Corona – Must We Fear Transmission from Livestock to Humans?

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SARS-CoV-2 is causing one of the worst global challenges in the 21st century right now. The virus is a member of the family of coronaviridae and belongs to the RNA-viruses. It is assumed that the virus was transmitted by wild animals on a wet market in China. If the virus came from wild animals, is it possible that it can also be transmitted to our farm animals and vice versa? There is considerable confusion in the market. In India, e.g., sales of poultry meat broke down by 80% since January, due to rumors that one could catch the virus from eating chicken.

Corona – nothing new in agriculture!

For people working in the agricultural sector, coronaviruses are not unknown. Cattle producers often fight against diarrhea in newborn calves and against winter dysentery in young adult cattle. Pig farmers know  Porcine Epidemic Diarrhoea (PED) and Transmissible Gastroenteritis (TGE) very well. Poultry farmers vaccinate their animals against infectious bronchitis (IB). Are these diseases all caused by the same viruses? No! Different members of the coronavirus family are responsible.

Most of the coronaviruses are species – and tissue – specific

To infect animals or humans, the spike-proteins forming the crown – the “corona” – of the coronavirus must bind to receptor molecules on the target cells of the host’s tissues. The binding is highly specific, just like a lock and its specific key go together, or how an antibody binds to a particular pathogen. SARS-CoV-2, for example, needs a particular cell membrane protein (angiotensin-converting enzyme 2 – ACE2) to enter human cells; TGE viruses, on the other hand, depend on the porcine aminopeptidase N (ANPEP). The cells of pigs have other receptor molecules than the cells of poultry.  The cells of the gastrointestinal tract are different from the cells of the respiratory tract (Russ, 2020).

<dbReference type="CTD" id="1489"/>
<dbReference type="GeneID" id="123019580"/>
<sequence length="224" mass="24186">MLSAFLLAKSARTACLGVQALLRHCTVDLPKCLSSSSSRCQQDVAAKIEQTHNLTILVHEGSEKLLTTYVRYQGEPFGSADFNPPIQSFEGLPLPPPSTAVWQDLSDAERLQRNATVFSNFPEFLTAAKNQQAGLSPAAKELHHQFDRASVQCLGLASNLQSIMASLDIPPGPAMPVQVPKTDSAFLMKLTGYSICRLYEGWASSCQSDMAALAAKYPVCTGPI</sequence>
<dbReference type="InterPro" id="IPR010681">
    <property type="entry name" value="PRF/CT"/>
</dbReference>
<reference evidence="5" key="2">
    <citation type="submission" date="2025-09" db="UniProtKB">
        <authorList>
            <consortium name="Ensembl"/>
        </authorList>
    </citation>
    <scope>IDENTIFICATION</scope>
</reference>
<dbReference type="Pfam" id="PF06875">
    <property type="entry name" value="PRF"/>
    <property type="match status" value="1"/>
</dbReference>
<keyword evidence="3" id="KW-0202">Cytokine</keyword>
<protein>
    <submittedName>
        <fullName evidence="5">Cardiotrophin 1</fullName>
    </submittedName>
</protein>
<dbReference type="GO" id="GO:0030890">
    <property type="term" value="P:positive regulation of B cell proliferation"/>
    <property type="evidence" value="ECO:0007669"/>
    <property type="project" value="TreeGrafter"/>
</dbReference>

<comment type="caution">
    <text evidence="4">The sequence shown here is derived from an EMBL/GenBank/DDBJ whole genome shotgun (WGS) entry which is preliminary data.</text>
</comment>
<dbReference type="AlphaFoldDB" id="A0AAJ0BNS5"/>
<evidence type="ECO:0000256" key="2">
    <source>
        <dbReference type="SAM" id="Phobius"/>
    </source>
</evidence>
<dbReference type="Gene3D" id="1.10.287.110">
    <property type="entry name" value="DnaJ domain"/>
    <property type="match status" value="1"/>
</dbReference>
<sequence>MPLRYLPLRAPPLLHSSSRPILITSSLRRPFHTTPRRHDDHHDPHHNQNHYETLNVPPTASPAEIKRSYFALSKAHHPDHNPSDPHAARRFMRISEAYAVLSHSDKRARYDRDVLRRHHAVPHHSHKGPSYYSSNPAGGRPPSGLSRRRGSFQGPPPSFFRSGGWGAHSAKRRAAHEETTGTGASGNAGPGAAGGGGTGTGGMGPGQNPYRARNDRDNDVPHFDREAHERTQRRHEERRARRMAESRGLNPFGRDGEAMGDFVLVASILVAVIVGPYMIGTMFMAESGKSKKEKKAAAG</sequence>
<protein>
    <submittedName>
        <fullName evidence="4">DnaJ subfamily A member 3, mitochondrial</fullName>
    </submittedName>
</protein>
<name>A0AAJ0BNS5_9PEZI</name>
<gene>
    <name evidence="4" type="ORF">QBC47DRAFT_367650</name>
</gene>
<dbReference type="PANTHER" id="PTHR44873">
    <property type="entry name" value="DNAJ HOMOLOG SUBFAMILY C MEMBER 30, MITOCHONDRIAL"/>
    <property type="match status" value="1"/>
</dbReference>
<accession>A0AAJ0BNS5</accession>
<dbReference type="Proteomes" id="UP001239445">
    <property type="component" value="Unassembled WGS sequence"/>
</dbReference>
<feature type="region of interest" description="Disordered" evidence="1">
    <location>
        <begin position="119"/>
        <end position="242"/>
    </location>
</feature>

Table: examples for the different coronaviruses in livestock and humans (adapted from Ackermann, 2016 )

Virus Disease Species Genus*



Transmissible gastroenteritis

Porcine epidemic diarrhea

Feline infectious peritonitis (FIP)









Diarrhea in newborn calves; winter dysentery

Vomiting and wasting disease

Middle East respiratory syndrome

Severe acute respiratory syndrome









Infectious bronchitis

Blue comb disease



PDCoV Porcine delta coronavirus Pigs δ

*for the allocation to the genus, one crucial factor is the viral protein nsp 1.

Corona in Pigs

For pigs, five coronaviruses are relevant. The porcine epizootic diarrhea virus (PEDV) and the transmissible gastroenteritis virus (TGEV) belong to the α genus. They show a high affinity to the epithelial cells of the gastrointestinal tract. The porcine respiratory coronavirus (PRCV) is also a representative of the α genus, but does not show any affinity to the gastrointestinal epithelial cells. It causes respiratory diseases. The other viruses are the hemagglutinating encephalomyelitis virus responsible for the vomiting and wasting disease and belonging to the β-genus, and the porcine delta coronavirus (PDCoV), causing diarrhea (Stiebnitz, 2017).

Corona in Poultry

Infectious bronchitis caused by a coronavirus belonging to the γ genus is one of the major economically critical respiratory diseases in poultry. As it also affects the kidney and the reproductive tract, the consequences are kidney damage, decreased egg production, and bad egg quality. A further significant problem of IB in poultry is the rapid spread. Within 48 hours, a whole flock can be infected and remains a virus reservoir, even after recovery. Usually, the infection is horizontal, from hen to hen, not from hen to the chick. However, infection via contaminated eggs shell in the hatcheries is also possible (MacLachlan and Dubovi, 2016).